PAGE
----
If the line voltage to the computer deviates from an acceptable range, erratic system operation, including rebooting of the computer, is likely. The acceptable range of the line voltage is a function of the particular power supply used. Deviation of line current consumption by the host computer 12 is a strong indication of a computer failure, the particular acceptable range being dependent on the computer in which the reliability card resides. The multimeter chip can measure the 12 volt and 5 volt outputs of a conventional computer power supply and detect voltage deviations of both outputs which are outside of an acceptable range and which are not correlated to out-of-range power supply input deviations. Power supply output voltage deviations which are not correlated to power supply input voltage deviations are strongly indicative of a failing power supply.
The acceptable ranges for power supply input voltage, output voltage, and line current consumption will vary from computer to computer, and the multimeter chip can be configured to automatically recognize the acceptable ranges of the particular computer in which it resides. Upon detecting an out-of-range deviation, the multimeter time stamps data associated with the deviation and writes the data into the reliability card memory 44.
Fan fault detection circuitry 46 receives data from the fan sensor 30 which monitors operation of the host computer cooling fan. If the rotational speed of the fan falls below a minimum threshold, the fan fault detection circuitry recognizes this condition as a failure. When the fan fault detection circuitry detects a failure in fan operation, it time stamps data associated with the failure and writes the failure data into the reliability card memory.
The application software 24 can be configured to recognize particular conditions detected by the fan fault detection circuitry as requiring execution of notification procedures. For instance, the software can be configured to recognize that any deviation of internal temperature from the range between 10 and 40 degrees Celsius requires remote notification of selected devices. If temperature data is read from the reliability card memory by the application software reflecting a temperature reading of 45 degrees Celsius, an entry is made into the error log memory 28 of the host computer 12. The application software can also be configured to trigger a message on the computer monitor 14, reflecting an internal temperature reading in excess of the threshold temperature and/or to transmit an SNMP message to a first remote computer 34 indicative of a temperature reading outside of the threshold range. A user of the host computer 12 is provided with the flexibility to determine which notification procedures should be executed in response to detection of a particular event, depending on the urgency associated with the event. This flexibility is exercised by a user by configuring the host application software to associate detection of a particular event with a particular notification routine.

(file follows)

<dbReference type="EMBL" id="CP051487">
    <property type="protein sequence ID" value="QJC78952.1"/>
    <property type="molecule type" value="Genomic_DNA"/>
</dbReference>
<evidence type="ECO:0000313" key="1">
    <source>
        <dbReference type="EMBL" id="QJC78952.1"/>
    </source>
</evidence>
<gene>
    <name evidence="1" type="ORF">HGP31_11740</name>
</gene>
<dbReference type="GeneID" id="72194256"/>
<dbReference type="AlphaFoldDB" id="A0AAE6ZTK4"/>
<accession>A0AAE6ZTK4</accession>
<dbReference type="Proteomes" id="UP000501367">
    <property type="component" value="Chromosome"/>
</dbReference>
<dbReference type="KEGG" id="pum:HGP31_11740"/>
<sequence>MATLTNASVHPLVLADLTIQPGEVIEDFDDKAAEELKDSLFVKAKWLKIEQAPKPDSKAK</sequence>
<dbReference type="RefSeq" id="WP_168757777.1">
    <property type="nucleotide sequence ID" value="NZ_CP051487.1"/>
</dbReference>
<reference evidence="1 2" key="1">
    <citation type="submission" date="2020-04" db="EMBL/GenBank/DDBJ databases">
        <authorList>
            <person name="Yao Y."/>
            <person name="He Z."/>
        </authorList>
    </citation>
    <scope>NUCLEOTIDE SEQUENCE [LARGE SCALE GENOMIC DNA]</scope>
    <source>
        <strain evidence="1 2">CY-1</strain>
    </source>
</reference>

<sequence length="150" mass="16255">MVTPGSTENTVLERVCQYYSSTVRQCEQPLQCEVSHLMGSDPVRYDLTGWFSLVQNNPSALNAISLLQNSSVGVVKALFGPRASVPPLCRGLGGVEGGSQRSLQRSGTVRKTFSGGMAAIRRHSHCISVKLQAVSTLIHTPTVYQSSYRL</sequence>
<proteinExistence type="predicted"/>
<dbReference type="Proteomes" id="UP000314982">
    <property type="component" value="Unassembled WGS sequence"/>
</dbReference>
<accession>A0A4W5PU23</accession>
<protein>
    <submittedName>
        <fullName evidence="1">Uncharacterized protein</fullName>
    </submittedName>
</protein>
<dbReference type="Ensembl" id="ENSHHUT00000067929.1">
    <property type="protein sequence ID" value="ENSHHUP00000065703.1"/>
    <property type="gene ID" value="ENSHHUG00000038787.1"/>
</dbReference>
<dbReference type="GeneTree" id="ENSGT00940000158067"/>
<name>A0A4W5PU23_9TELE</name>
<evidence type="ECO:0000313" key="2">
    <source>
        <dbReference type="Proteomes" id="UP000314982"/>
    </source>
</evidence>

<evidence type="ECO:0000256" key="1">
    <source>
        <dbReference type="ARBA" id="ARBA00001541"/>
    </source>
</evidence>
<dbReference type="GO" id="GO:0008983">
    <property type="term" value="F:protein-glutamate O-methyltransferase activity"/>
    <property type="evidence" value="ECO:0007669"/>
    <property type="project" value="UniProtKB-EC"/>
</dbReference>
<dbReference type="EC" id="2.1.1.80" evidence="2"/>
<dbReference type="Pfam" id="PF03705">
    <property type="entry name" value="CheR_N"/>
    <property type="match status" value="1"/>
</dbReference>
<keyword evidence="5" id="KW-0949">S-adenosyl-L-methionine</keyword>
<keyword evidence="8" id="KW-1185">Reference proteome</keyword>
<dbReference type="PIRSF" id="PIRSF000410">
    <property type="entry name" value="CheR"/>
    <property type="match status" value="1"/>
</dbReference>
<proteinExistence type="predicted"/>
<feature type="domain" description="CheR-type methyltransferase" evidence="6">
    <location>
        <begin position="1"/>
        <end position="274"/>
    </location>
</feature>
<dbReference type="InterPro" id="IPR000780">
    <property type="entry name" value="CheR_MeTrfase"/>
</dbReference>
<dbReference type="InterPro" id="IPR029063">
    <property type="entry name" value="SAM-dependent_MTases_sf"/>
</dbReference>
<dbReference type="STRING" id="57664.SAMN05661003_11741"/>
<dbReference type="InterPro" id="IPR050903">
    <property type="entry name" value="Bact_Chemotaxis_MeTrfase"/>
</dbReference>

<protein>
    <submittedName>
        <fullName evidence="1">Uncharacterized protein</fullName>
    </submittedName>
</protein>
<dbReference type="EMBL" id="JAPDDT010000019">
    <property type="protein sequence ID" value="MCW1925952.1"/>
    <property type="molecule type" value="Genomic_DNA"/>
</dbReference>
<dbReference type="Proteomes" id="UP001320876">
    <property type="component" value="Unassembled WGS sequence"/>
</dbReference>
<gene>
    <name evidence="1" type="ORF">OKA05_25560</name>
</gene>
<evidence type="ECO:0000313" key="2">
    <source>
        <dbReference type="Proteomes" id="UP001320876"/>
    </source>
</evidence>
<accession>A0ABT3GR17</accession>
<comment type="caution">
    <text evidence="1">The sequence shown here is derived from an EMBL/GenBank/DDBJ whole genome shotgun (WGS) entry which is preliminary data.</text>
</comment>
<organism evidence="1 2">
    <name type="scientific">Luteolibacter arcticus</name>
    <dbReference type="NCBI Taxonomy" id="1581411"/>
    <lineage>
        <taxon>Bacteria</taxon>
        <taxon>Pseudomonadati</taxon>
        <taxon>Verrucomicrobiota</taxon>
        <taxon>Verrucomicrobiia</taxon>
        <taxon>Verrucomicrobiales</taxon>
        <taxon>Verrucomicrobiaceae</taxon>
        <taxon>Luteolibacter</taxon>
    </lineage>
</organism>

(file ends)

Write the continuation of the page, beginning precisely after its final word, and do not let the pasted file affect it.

In addition to the notification capabilities of the host computer, the reliability card 10 itself provides event notification options. In a preferred embodiment, a relay contact alarm output 48 includes a relay which can be opened and closed under the control of the host application software 24. When the relay contact alarm output is idle, the relay is in an open position. Because the card based relay can only accommodate modest current flow, it is connected to an alarm power relay in the external box in order to switch larger currents. Upon activation by the host application software, the relay is closed, thereby activating an alarm power relay in the external box 16. The alarm power relay enables a user to configure a local alarm system. The ability to configure a local alarm system provides a user with greater flexibility to interface specific annunciation devices, such as flashing lights or bells, with the host computer 12.
A service modem 50 on the reliability card 10 provides another means for providing notification of a detected event associated with host computer failure. Alternatively, the service modem can be located external to the reliability card. The service modem is of particular importance if the host computer does not reside on the LAN 18. The service modem can act as a substitute for the SNMP notification procedure to transmit an alarm message to the remotely located monitoring computer 36. Even if the host computer is connected to the LAN, the service modem provides an alternate notification capability in the event that the host computer 12 is not able to communicate over the LAN. Furthermore, the service modem can provide a direct connection to a service provider which provides maintenance to the host computer. The application software can be configured to initiate a call-out from the service modem in the event of a detected event which requires urgent attention.